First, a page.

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Shared Decision Making

Warmath, Dee, Dominik Piehlmaier, and Cliff Robb. 2019. The Impact of Shared Financial Decision Making on Overconfidence for Married Adults. Financial Planning Review 2(1): 1-14.

Previous research has shown that overconfidence is associated with a decrease in the quality of decision making and, therefore, decision outcomes. However, less is known about the conditions or circumstances that reduce financial overconfidence. Using data from two national studies, this study was designed to provide insights into the dynamics of intrahousehold financial decision making by examining the role of shared decision making in reducing overconfidence bias. Findings suggest that a psychological sense of shared ownership of money is associated with lower levels of overconfidence. With regard to financial planning practice, these results suggest that married individuals who believe in shared ownership of household money tend to have lower levels of overconfidence.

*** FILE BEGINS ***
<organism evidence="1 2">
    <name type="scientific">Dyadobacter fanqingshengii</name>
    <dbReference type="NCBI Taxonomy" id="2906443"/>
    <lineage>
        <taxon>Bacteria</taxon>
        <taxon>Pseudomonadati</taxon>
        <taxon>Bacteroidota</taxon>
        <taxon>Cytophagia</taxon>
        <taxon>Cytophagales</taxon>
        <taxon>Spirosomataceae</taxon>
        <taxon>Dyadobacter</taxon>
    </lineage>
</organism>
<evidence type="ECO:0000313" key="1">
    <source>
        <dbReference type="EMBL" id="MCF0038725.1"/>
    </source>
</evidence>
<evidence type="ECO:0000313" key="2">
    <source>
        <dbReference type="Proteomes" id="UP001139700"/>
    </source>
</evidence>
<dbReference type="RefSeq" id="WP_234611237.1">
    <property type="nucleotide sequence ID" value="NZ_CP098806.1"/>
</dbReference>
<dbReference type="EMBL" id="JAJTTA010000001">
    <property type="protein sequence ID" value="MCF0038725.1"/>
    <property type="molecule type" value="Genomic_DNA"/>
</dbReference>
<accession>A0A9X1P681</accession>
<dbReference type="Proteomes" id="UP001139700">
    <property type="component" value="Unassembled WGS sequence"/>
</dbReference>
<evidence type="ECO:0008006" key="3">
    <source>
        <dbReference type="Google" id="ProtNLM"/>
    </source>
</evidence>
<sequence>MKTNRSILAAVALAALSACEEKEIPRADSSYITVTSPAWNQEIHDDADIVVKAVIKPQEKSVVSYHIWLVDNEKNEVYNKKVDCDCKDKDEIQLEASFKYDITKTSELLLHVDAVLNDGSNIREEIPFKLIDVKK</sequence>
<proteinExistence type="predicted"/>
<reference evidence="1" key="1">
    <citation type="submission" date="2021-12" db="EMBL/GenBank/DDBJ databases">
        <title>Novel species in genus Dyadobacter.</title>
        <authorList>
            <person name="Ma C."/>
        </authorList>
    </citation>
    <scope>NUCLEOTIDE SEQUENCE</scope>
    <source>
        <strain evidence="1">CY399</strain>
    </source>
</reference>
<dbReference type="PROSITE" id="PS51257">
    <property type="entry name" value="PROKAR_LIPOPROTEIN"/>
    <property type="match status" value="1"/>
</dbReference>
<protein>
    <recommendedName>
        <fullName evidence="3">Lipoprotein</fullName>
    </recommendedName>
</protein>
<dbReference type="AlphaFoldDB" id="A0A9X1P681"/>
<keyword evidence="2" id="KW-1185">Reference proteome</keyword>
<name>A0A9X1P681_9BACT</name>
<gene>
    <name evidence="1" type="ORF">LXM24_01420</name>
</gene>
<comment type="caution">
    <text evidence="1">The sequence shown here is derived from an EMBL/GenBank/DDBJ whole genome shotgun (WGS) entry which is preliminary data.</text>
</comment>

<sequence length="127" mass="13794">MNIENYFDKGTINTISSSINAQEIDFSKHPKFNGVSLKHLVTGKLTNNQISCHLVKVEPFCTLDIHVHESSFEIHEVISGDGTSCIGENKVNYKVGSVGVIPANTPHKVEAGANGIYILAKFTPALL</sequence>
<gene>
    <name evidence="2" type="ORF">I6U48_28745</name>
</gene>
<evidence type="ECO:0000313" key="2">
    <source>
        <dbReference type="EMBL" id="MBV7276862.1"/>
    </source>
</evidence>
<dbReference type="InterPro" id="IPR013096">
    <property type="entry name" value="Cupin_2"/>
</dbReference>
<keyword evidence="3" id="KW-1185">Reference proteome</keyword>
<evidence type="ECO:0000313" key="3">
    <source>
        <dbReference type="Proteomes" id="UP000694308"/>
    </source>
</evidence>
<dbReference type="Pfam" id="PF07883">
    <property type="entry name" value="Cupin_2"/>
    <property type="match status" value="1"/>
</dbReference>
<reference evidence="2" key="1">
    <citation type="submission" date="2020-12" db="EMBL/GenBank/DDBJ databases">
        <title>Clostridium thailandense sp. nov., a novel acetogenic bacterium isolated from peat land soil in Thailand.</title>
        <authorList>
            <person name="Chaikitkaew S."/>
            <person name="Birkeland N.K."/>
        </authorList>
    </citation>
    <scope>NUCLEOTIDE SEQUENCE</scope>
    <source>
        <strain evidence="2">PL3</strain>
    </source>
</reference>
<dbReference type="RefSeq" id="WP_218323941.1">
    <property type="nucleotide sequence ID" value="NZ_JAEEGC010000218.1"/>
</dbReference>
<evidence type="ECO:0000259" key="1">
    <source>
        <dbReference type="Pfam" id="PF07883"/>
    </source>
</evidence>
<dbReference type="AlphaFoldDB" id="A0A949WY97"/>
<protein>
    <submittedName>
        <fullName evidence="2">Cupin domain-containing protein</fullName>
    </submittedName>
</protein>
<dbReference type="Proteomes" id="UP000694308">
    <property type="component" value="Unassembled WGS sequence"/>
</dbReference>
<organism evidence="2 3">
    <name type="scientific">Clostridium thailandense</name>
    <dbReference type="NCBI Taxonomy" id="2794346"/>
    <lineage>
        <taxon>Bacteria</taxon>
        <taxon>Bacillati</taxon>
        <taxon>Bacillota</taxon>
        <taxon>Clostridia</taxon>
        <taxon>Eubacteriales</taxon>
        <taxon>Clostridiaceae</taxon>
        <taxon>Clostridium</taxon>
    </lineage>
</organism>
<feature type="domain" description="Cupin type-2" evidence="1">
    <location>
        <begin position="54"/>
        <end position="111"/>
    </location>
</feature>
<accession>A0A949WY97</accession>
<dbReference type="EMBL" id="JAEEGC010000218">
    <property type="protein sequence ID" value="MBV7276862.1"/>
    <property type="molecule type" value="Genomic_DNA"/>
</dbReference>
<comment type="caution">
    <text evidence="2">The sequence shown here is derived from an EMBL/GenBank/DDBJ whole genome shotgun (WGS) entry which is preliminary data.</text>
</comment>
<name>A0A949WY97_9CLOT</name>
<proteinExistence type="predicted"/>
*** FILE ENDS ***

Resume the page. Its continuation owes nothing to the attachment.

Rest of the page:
Casey Newmeyer, Dee Warmath, Genevieve O’Connor, and Nancy Wong. 2021. Savings Automation: Helpful or Harmful? Journal of Public Policy and Marketing 40(2), 285-297.

In general, Americans are not savers, which contributes to their inability to absorb even small financial shocks and increases their potential for financial hardship. Savings automation has been promoted as a solution to overcome the behavioral constraints (or limitations) that hinder individual savings behavior. The result has been a proliferation of automated savings programs with the goal of helping people save money without their notice as a way to overcome their tendency to consume. However, scant research has examined the efficacy of this “save people from themselves” approach. This article explores the  Importance of having a saver mindset, regardless of income, in the success of savings automation. Results from two studies demonstrate that the benefits of automation for liquid savings accrue at a higher rate for individuals with lower incomes and that this benefit depends on the presence of a personal savings  Orientation. The findings suggest that savings programs should try to build a savings habit and mindset among consumers, especially for those with lower incomes.

Warmath, Dee, John Grable, Pan-Ju Chen, and Eun Jin Kwak. 2021. Lost in Translation?: The Application of Western Notions of Financial Well-Being to Eastern Culture. Journal of Consumer Affairs 55(4), 1563-159.

This study extends the cushion hypothesis to examine cultural differences in the role of willingness to take